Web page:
Health Rising is proud to announce that the Solve ME/CFS Initiative (SMCI) has become a sponsor.

No organization has played a bigger role in ME/CFS than the SMCI (formerly the CFIDS Association of America (CAA)). Indeed, it’s hard to imagine what the field would look like without our one (for many years) professional organization advocating for ME/CFS and funding research.

Over the years, the SMCI has funded more research into ME/CFS than any other organization. Early on, it was a frequent funder of pathogen studies.  Later it played a crucial role by supporting the early work of researchers like Staci Stevens and colleagues of the Workwell Foundation, Alan Light, Patrick McGowan, Dikoma Shungu, Gordon Broderick and others. The SMCI, for instance, was the first group to fund a two-day exercise study in ME/CFS.

Under Research Director Suzanne Vernon’s watch, the SMCI created the first and still the most effective ME/CFS Biobank and brought young new researchers into the field including Patrick McGowan and recent NIH research center awardee, Derya Unutmaz.

Next, Zaher Nahle created the first Patient Registry ever for ME/CFS, produced the yearly Ramsay Research Grants awards – which have funded creative pilot studies into a wide array of subjects – and initiated two other research projects.

Exhausted Immune System? The SMCI’s Research Program Takes Deep Dive Into Immunity and Energy

The SMCI’s Biobank and Patient Registry showed its heft when the SMCI partnered with three of the four NIH-funded research centers, and then with RTI International – to produce the Data Management Coordination Center which will serve as the research centers’ data hub.

The first Ramsay grant awards explored how problems with metabolism and energy production may affect the immune system. The second set of Ramsay Awards took on an international cast, funding teams from Sweden to Germany to Israel to the U.S. These studies used cutting edge technologies to examine epigenetics, the intestinal virome, T-cells and energy production, and autoimmunity and the gut.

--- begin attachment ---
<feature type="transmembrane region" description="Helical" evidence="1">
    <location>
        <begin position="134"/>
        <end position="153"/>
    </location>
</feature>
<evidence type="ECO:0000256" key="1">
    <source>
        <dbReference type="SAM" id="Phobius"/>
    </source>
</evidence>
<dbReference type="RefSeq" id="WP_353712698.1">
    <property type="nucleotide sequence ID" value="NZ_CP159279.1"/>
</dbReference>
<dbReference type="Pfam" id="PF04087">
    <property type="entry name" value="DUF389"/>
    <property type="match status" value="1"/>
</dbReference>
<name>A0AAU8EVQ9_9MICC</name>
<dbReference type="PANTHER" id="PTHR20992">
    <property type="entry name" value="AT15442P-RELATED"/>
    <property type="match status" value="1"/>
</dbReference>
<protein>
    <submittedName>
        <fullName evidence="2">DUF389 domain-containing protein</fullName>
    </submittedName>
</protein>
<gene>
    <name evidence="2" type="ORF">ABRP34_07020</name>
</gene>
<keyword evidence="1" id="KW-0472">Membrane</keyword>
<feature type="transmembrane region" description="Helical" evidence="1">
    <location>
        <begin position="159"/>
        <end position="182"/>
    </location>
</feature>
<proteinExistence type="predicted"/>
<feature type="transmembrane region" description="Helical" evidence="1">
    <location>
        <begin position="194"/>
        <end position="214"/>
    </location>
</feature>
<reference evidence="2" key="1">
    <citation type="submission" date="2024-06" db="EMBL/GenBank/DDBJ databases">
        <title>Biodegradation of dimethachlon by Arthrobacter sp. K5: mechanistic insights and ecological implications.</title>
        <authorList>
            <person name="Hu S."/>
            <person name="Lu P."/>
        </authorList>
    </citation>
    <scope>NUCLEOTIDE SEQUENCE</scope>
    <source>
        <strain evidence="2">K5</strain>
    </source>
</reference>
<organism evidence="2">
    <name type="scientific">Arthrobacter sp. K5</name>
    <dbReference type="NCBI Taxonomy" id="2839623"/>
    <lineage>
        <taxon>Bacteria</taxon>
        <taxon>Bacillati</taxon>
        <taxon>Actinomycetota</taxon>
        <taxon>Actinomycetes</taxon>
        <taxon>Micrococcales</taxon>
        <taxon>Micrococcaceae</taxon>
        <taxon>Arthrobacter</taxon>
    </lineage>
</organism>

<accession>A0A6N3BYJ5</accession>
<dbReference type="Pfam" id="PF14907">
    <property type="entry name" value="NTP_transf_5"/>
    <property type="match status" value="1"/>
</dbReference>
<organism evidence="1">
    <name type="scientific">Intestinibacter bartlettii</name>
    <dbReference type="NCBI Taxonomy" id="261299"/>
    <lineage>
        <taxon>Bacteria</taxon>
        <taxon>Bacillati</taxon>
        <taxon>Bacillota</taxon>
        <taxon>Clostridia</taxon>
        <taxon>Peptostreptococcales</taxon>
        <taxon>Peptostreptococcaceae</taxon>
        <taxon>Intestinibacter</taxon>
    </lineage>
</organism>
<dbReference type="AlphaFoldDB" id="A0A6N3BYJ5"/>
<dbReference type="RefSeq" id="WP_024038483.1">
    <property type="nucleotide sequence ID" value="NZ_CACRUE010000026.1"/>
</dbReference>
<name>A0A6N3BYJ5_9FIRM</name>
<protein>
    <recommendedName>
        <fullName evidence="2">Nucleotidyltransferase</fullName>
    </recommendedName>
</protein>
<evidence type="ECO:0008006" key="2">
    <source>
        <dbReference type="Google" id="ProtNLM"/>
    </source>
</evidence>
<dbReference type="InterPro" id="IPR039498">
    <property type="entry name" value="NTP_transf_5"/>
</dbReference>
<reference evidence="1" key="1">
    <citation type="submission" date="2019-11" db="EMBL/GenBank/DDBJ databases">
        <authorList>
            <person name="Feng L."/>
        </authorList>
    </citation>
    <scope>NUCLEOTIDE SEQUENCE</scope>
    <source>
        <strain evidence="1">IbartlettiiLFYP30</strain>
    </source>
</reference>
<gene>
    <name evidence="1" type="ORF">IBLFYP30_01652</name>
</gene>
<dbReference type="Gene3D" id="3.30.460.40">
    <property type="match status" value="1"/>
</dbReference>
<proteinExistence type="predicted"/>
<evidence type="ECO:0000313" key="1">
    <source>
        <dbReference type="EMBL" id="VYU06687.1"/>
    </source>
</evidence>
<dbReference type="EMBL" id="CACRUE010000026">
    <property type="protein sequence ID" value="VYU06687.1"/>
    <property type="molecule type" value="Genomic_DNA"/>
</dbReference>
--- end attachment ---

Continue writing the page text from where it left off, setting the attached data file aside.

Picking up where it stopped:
The SMCI also produced a “Discovery Forum” which brought together doctors and researchers and launched two new initiatives to: a) uncover the molecular basis of exercise intolerance; and b) use “functional genomics” to identify targets for drug treatments.

A leader in advocacy over many years, the SMCI took its advocacy efforts to a new level when President Carol Head hired the first full-time professional advocate, Emily Taylor, in the history of ME/CFS.  Together with ME Action and others, Emily dramatically increased engagement with Congress on ME/CFS issues, helped “un-zero” the CDC’s CFS program funding, put ME/CFS on the National Organization for Women’s radar, helped get Nevada’s entire congressional delegation to support ME/CFS, and is now pushing Congress to include ME/CFS in its disease funding. The SMCI participated in the overhaul of the CDC’s website which eliminated CBT/GET as recommended treatments for ME/CFS.

Meanwhile, Carol Head brought national attention to ME/CFS when she was honored as one of Oprah’s Health Heroes, and in her interview with Ms. Magazine.

Running on All Cylinders

The SMCI is clearly humming on all cylinders – research, advocacy and outreach. It’s funding fascinating research, its Biobank and Patient Registry are providing a piece of research infrastructure this field dearly needs, and it’s deeply integrated itself into the new NIH Research Centers. With the hiring of Emily Taylor, the SMCI  brought its commitment to advocacy to a new level.  Its Facebook pages are the busiest in the ME/CFS community, it helped bring Ms. Magazine into the game, and the quarterly Chronicle provides a meaty buffet of research, advocacy and patient stories.

Health Rising thanks the SMCI for its work over the years, and is proud to have the SMCI join the Simmaron Research Foundation, ProHealth, the Open Medicine Foundation, The HHV-6 Foundation and ethica.io as sponsors.

Interested in becoming a corporate sponsor for Health Rising? Find out more here.

Cortene Update –  Part III of the Cortene blogs has been delayed – not because of problems with Cortene, but because of problems with me in the form of another cold (second one this year) – which has left me behind. I apologize for the delay and any anxiety it may have caused. The blog will hopefully be out in a couple of days.

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